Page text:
I've read in several places that the electric field is 90 degrees orthogonal to the magnetic field, and both are orthogonal to the direction of the wave from a transmitting antenna.

What causes this? Are there any cases where this might not be true, or are the fields always 90 degrees to each other?


3 Answers 3


The short answer is no, there are no cases where radio waves would not have orthogonal magnetic and electric fields.

In physics, a radio wave, indeed all EM radiation is called a transverse wave, meaning, by definition, that the oscillations of the waves are perpendicular to the direction of energy transfer and travel.

The electric and magnetic parts of the field stand in a fixed ratio of strengths in order to satisfy the two Maxwell equations that specify how one is produced from the other. These $\mathbf{E}$ and $\mathbf{B}$ (in physics the magnetic part uses B for some reason, I'll maintain that convention to make it easier for the physics folks to correct any errors) fields are also in phase, with both reaching maxima and minima at the same points in space.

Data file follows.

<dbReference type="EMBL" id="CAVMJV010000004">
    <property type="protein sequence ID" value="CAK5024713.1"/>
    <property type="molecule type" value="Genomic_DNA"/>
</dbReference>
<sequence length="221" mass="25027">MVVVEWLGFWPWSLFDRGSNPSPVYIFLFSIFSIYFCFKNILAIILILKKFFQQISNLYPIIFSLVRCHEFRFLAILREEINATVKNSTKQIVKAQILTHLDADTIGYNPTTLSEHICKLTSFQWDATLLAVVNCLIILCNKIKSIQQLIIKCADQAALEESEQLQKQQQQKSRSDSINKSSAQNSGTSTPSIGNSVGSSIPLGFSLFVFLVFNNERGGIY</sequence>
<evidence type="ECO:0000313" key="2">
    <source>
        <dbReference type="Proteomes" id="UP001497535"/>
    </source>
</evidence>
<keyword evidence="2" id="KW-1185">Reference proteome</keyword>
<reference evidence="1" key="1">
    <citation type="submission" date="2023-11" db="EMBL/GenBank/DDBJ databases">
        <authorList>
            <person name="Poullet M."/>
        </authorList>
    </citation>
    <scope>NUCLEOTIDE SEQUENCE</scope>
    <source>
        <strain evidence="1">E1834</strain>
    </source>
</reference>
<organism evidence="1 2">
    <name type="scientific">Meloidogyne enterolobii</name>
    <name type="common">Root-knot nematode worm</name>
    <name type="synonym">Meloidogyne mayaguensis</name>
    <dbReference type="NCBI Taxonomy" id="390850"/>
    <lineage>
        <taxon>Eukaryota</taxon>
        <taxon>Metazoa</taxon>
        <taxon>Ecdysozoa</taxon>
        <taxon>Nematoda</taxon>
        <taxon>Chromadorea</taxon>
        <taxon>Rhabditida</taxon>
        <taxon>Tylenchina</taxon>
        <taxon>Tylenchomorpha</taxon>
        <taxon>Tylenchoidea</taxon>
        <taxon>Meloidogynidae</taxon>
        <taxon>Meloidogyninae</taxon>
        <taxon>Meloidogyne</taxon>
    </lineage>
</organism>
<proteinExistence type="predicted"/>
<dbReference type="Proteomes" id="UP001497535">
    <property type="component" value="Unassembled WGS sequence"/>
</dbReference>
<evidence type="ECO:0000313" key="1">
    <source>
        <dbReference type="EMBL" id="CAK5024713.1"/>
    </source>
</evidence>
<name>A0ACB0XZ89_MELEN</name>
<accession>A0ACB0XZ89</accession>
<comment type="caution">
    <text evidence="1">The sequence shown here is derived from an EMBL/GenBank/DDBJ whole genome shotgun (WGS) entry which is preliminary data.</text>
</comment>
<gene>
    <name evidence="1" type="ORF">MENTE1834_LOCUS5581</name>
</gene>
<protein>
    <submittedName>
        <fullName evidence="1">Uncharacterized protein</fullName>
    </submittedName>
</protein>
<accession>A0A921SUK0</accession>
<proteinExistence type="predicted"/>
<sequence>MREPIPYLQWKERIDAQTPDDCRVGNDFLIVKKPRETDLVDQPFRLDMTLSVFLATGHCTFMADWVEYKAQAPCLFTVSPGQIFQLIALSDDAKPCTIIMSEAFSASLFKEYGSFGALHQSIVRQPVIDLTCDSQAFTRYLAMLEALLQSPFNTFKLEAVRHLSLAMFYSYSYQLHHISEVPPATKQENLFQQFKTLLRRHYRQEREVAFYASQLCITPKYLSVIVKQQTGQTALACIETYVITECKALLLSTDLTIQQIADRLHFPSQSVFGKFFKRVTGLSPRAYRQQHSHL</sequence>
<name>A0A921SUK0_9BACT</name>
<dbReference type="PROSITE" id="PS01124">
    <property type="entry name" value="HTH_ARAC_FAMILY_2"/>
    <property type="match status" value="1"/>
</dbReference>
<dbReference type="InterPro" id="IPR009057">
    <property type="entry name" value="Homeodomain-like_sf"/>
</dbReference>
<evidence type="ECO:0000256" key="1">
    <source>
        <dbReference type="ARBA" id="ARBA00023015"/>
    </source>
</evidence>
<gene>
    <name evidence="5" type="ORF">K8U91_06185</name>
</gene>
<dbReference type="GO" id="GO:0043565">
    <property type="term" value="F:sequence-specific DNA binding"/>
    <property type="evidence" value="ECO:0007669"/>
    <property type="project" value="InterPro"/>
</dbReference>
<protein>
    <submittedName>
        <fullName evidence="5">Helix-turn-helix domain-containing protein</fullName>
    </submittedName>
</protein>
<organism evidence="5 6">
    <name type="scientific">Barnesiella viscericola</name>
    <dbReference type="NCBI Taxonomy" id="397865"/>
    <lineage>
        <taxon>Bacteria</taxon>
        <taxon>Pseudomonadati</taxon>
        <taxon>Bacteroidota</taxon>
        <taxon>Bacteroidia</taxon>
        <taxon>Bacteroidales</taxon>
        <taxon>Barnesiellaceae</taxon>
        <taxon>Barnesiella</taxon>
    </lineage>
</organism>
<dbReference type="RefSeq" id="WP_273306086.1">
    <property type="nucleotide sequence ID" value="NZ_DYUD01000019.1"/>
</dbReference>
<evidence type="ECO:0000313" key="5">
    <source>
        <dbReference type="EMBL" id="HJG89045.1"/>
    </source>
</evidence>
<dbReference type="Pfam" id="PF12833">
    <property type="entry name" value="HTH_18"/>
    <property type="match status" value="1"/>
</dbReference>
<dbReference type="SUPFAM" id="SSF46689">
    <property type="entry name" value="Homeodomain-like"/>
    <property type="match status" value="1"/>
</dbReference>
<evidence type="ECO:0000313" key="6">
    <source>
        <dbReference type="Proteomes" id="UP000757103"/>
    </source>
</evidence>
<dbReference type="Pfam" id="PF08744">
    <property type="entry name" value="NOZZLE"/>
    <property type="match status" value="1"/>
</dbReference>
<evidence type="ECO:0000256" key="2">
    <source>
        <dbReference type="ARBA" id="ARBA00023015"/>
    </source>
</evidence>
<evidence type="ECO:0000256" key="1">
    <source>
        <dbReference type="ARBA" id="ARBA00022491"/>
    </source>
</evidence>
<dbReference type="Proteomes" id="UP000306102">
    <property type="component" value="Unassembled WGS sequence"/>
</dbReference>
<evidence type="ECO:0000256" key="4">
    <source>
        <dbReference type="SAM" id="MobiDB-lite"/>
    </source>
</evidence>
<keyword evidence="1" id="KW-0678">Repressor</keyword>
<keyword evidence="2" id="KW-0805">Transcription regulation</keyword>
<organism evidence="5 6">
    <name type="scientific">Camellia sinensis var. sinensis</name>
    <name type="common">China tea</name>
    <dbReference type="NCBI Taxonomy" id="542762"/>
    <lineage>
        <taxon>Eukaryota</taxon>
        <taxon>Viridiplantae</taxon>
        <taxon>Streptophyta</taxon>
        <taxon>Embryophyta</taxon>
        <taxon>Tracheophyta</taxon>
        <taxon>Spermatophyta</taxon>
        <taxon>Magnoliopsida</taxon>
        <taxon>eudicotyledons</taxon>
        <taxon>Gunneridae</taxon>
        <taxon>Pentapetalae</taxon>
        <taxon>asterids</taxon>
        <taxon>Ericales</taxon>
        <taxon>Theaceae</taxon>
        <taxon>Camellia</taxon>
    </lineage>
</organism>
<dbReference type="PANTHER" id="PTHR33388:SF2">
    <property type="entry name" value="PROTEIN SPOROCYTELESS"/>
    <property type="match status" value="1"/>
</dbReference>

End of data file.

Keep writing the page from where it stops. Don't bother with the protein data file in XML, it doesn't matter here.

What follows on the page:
OK, so we know this much already, but why?

Ask James Clerk Maxwell; his electromagnetic wave equation is a second-order partial differential equation that describes the propagation of electromagnetic waves through a medium or in a vacuum. It is a three-dimensional form of the wave equation. The homogeneous form of the equation, written in terms of either the electric field E or the magnetic field B, takes the form: